Nia DaCosta Talks ‘The Marvels’ and Directing Actors in the MCU

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Photo Source: Disney/Misan Harriman

In the Envelope: The Actor’s Podcast features in-depth conversations with today’s most noteworthy actors and creators. Join host and senior editor Vinnie Mancuso for this guide to living the creative life from those who are doing it every day.

After breaking out with indie drama “Little Woods” and helming the horror sequel “Candyman,” writer-director Nia DaCosta was tapped for “The Marvels,” the 33rd film of the Marvel Cinematic Universe and first team-up between superpowered trio Carol Danvers (Brie Larson), Monica Rambeau (Teyonah Parris), and Kamala Khan (Iman Vellani). With the movie hitting theaters on November 10 and the filmmaker prepping her next project, the Tessa Thompson-led “Hedda,” DaCosta is reflecting on how she left the MCU experience with a new power all her own.  

“Being able to work at such a large scale, stepping onto that set, having an amazing crew who are just truly the best, and being in command of all that? I was like, Oh, I can do this. OK, cool. That’s informative,” DaCosta says. “That’s the biggest thing, is realizing I can do it and also realizing how hard it is. But that’s the way films are supposed to be hard, because the work itself of trying to make the best thing is rigorous. That’s the thing I’ll take away the most: the confidence that I can actually kind of do anything.”

On this episode of In the Envelope, the filmmaker discusses her cinematic inspirations, her approach to working with actors on a blockbuster set, and bringing her personal touch to the MCU. 

The Marvels

Iman Vellani, Brie Larson, and Teyonah Parris in “The Marvels” Credit: Laura Radford

Seeing “Apocalypse Now” at a formative age influenced DaCosta’s approach to filmmaking.

“It was one of those films I watched during that period that made me feel like: Oh, wow, you can really do anything. So much is possible to do [with the] camera. Obviously, there are huge ethical issues with how that film was made. But when I think about film now and the things we take for granted that just ‘aren’t possible’ to do, I just don’t buy any of it. I’m always searching for a way to push through that feeling of, Ugh, it’s too difficult, or, Ah, we can just do it with VFX. Even on a VFX-heavy film, I’m just like, We have to make a movie. We cannot be pushing this off to hundreds of VFX artists to figure out later. We have to be here in this space, and things have to feel real.”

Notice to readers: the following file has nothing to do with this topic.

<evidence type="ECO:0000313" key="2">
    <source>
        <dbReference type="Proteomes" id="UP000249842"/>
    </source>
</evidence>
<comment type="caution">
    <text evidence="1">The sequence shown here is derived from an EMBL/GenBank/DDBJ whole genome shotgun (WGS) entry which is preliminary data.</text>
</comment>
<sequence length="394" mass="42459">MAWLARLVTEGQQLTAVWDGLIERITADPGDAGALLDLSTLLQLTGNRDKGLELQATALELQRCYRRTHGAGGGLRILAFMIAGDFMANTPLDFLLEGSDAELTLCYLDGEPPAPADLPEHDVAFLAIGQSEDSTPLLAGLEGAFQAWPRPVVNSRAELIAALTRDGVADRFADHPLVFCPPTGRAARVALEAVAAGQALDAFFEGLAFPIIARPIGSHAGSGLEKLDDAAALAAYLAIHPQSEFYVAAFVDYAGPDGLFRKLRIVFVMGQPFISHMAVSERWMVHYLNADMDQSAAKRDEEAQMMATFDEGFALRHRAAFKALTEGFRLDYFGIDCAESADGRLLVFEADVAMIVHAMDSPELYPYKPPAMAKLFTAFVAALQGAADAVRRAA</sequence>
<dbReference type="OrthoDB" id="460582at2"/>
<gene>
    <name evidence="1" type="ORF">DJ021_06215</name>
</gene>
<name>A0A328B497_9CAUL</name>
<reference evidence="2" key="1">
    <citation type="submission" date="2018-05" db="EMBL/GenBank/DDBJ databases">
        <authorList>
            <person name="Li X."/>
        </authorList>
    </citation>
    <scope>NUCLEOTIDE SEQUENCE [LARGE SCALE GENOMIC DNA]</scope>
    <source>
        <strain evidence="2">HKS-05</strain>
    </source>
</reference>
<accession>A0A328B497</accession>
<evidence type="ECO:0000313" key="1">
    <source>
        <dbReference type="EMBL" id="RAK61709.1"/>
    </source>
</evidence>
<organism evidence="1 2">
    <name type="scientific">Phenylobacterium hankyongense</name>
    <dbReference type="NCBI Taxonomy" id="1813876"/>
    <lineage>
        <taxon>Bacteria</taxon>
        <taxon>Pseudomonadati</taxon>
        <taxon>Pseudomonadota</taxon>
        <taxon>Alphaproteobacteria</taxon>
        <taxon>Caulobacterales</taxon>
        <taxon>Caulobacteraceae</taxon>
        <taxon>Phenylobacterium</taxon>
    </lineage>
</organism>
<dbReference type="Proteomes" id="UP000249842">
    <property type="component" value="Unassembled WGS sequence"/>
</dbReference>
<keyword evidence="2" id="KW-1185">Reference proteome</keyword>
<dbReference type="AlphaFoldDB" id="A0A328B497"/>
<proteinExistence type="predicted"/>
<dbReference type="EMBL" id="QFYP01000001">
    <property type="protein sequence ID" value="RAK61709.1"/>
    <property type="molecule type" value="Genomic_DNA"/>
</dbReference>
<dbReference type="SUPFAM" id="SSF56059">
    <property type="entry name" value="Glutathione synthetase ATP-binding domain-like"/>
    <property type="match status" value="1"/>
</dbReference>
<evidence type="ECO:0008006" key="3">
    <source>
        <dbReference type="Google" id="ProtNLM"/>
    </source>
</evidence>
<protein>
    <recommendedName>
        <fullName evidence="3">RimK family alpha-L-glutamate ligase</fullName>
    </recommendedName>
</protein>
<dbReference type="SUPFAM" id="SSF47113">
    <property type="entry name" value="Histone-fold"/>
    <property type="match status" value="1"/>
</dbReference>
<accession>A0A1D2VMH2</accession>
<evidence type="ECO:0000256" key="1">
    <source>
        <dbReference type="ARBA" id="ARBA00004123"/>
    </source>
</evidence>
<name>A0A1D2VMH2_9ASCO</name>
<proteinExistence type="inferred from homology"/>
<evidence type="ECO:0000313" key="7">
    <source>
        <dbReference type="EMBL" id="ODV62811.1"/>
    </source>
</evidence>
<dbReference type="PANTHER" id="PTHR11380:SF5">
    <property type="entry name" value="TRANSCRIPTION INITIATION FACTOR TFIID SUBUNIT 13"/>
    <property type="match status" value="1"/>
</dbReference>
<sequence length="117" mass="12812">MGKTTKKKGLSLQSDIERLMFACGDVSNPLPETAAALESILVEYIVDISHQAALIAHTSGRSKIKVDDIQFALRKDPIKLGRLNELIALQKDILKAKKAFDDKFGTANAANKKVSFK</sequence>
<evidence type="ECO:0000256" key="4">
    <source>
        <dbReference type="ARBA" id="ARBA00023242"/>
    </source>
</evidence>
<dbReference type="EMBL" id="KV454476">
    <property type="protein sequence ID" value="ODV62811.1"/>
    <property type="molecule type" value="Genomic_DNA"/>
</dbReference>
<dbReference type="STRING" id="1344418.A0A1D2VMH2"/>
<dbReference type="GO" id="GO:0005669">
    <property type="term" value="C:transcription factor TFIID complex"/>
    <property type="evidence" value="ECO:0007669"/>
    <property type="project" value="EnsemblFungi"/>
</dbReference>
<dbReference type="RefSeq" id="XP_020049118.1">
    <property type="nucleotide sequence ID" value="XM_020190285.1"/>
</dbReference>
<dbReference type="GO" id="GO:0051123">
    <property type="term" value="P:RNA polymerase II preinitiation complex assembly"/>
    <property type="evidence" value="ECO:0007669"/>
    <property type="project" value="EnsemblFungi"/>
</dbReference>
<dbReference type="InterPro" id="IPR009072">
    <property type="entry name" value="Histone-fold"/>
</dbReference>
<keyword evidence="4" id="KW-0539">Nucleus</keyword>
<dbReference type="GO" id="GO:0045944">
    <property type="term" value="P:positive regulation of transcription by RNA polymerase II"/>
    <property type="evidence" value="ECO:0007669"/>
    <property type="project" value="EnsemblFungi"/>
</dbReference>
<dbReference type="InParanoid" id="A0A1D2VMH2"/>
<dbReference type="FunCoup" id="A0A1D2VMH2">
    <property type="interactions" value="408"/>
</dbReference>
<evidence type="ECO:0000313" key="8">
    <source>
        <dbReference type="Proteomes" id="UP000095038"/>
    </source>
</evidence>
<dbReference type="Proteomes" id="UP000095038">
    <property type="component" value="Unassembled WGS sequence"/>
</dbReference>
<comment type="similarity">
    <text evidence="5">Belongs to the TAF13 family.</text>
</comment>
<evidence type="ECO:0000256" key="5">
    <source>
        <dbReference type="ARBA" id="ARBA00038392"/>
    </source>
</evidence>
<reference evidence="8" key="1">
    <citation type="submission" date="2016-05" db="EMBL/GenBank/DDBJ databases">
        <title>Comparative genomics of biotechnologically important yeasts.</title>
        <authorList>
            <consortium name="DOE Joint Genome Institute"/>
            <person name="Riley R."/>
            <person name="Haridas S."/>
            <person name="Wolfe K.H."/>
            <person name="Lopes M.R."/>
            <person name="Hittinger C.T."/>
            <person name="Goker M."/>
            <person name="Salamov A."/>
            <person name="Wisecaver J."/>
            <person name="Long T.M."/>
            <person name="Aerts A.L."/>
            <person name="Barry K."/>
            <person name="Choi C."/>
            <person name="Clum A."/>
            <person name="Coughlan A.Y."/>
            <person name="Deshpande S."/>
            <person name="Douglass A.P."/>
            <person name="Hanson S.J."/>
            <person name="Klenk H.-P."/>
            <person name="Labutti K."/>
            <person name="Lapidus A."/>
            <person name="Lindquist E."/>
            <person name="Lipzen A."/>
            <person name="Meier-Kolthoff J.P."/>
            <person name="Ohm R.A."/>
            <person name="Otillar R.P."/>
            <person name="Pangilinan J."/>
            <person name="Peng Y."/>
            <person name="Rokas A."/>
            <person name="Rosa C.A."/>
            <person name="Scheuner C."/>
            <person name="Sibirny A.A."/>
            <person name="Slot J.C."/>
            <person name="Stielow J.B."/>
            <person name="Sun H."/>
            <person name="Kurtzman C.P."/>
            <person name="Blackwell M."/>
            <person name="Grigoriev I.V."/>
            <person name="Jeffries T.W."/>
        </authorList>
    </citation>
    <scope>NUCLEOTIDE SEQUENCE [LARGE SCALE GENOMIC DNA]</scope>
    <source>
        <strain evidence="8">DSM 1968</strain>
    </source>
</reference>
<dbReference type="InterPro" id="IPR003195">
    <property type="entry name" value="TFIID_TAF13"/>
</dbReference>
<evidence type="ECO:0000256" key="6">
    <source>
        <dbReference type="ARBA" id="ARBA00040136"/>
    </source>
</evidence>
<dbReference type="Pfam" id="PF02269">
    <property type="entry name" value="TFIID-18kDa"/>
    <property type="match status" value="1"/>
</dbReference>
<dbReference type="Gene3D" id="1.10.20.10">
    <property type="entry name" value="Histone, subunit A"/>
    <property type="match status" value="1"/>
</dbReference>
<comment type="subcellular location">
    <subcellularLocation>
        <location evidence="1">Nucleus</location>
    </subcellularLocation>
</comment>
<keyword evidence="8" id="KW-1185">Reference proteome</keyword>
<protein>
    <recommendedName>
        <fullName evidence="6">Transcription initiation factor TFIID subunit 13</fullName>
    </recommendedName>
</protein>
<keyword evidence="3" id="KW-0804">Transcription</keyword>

The director sees working with actors as a process of constant collaboration. 

“You get better and better at listening to the way they need to be spoken to. How does their brain work in order for them to get to the performance you’re both trying to get to? Something that Brie would say a lot that I love: Sometimes you’re like, ‘And then a moon is falling out of the sky, and there are these people floating.’ And Brie is like, ‘OK; what are the stakes?’ Eventually, instead of her having to ask me, I would just say, ‘The stakes are here.’  

Each actor has…a specific way of understanding the world they have to play in; so you figure out how to play with them. But if I’m being honest, half of it is casting. Obviously, [for[ a Marvel film, I inherited a ton of actors—[Samuel L. Jackson] as [Nick] Fury, for example. The man has played Fury for [15] years; he knows what the hell is going on. So a lot of the direction there is: How does Fury fit into this specific story?”

DaCosta felt free to add her personal quirks to the MCU template. 

“Visually, Marvel is pretty much like, ‘Have at it; do whatever you want’—which I love. That changes a bit when it comes to VFX, because so much of their world is built there. So much of it has already been established, like what a [Kree] jump point looks like, what Carol’s powers look like, what Kamala’s power looks like. But it’s fun to push and develop them. I changed some things a bit just to suit my tastes.